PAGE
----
LONDON: Car sales in the UK reached their highest level for six years during 2013, helped in part by manufacturers' efforts to widen their marketing efforts to reach women and younger drivers.
Figures from the Society of Motor Manufacturers and Traders showed that 2.26m cars were sold last year, a 10.8% rise on 2012 and the greatest number since the financial crisis hit in 2007. The UK has now seen 22 consecutive months of growth in car sales, culminating in a 23.8% rise to 152,918 units in December.
"Car brands have moved away from just targeting at a small sector of the buying public," an SMMT spokesman told Marketing Week. "They are using branding to appeal to a different and wider audience," he added.
Other factors playing a role in the revival included growing consumer confidence and cheap finance deals. In addition, Mike Hawes, SMMT CEO, told the Guardian that compensation payments, averaging £3,000, to people mis-sold payment protection insurance by financial institutions were enough for a deposit on a new car.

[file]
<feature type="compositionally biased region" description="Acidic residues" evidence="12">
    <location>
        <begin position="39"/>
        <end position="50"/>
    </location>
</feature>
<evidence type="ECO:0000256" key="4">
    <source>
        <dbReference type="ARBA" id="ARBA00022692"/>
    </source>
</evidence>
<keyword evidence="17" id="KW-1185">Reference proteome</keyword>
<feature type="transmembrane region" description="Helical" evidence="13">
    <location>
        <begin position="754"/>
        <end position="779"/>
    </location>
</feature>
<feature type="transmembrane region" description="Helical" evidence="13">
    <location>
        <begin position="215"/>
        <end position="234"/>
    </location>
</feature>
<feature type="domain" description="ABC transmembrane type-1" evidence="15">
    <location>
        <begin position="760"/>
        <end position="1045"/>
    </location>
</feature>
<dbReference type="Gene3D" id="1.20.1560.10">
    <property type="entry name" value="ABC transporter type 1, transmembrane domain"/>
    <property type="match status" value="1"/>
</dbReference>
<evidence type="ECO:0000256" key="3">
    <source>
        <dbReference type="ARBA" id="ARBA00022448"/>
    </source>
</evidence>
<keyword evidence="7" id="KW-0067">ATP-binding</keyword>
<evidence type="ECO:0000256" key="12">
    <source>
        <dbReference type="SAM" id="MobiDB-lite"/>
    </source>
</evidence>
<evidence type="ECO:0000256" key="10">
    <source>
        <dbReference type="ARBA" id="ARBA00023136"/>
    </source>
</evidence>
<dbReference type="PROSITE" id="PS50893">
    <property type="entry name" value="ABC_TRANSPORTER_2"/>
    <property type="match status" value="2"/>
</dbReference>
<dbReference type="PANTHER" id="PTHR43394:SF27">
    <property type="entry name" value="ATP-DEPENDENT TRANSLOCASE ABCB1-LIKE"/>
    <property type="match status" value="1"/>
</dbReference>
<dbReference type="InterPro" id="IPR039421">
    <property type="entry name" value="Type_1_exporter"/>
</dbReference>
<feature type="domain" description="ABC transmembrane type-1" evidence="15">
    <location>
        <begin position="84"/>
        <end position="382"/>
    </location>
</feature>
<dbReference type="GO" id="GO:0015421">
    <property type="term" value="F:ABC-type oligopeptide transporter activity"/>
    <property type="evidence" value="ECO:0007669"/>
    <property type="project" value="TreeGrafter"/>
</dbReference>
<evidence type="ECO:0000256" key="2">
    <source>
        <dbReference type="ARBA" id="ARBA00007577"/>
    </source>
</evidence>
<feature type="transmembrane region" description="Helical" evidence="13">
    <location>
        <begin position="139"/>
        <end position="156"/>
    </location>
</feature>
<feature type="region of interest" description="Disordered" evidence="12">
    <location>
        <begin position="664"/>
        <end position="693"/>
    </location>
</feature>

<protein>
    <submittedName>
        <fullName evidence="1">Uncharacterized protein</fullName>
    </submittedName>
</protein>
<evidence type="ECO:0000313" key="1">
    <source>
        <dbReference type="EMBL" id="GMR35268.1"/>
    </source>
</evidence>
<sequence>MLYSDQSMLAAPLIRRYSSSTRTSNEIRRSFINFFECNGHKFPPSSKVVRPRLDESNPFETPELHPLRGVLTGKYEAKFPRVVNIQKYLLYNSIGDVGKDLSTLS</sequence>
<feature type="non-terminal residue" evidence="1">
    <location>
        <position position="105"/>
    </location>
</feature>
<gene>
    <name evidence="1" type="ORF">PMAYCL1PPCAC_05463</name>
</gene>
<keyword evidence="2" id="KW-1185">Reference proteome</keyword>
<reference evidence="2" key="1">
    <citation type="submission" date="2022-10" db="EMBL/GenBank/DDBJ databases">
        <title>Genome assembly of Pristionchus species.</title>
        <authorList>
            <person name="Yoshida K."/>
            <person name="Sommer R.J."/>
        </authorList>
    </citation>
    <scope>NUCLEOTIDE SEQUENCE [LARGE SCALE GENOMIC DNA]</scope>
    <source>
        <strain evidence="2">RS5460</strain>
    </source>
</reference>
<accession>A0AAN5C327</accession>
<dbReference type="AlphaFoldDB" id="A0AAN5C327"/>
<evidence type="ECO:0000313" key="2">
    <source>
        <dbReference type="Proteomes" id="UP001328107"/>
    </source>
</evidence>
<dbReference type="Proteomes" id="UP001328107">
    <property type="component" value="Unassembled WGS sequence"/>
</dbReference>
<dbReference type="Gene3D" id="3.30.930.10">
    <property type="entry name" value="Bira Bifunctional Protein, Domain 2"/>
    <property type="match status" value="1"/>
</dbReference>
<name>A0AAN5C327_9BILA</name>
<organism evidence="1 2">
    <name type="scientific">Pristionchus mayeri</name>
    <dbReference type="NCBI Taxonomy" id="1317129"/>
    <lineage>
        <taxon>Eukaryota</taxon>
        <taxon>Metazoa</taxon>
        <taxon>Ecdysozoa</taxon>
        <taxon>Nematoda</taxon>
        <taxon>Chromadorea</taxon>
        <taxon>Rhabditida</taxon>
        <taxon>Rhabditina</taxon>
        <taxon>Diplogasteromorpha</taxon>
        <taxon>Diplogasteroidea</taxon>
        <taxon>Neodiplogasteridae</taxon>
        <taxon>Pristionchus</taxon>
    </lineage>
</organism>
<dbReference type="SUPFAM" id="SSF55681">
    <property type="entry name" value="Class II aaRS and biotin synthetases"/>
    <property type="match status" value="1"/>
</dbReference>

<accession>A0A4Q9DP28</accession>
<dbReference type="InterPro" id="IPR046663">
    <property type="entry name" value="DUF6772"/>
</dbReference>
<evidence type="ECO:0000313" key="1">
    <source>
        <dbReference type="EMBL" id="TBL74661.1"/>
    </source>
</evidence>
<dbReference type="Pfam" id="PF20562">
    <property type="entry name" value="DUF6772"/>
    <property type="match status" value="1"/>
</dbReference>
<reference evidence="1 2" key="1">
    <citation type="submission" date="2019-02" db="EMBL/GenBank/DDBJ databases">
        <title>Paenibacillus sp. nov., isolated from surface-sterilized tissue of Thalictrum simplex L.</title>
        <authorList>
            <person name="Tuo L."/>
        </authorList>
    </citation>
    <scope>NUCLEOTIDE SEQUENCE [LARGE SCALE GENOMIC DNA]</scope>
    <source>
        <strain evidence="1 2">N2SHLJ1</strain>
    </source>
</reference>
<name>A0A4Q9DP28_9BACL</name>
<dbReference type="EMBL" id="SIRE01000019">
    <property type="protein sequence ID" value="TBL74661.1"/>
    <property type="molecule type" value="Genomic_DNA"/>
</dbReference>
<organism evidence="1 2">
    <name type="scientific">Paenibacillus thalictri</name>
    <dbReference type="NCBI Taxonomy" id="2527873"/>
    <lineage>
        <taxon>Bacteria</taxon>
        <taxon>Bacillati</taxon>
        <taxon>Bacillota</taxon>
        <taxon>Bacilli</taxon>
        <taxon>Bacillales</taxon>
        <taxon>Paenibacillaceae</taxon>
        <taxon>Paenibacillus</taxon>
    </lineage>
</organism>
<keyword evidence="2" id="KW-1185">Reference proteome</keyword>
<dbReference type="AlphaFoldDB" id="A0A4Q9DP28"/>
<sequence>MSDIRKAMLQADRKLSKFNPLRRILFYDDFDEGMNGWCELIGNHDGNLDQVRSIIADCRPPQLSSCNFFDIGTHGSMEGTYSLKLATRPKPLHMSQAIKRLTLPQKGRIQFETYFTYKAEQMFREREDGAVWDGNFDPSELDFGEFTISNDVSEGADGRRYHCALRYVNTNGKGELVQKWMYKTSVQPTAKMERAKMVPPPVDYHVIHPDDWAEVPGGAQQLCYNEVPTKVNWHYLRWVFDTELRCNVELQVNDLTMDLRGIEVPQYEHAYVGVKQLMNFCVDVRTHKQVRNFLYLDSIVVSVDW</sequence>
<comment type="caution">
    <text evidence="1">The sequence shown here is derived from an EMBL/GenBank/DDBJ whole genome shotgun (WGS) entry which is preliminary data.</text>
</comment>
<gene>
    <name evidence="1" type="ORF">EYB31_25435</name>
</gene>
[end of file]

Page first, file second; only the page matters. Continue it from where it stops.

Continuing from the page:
The impact was clear as the strongest growth during the past year came in private car sales which increased 19.8%.
The SMMT also noted a shift towards smaller, more fuel efficient models. Supermini vehicles accounted for 35.9% of sales, while sales of hybrid and plug-in cars were up 20.5% to a total of 32,715 units.
Growth in 2014 is expected to slow to around 1% however, as the effects of the rebound from recession fade.
Ford was the top selling brand with its Fiesta and Focus taking the top two spots, followed by Vauxhall with its Corsa and Astra models in third and fourth, then the Volkswagen Golf in fifth.
Spain was the only other major European market to record an increase in car sales in 2013, up 2.1% thanks to a scrappage scheme.
Data sourced from Marketing Week, Guardian; additional content by Warc staff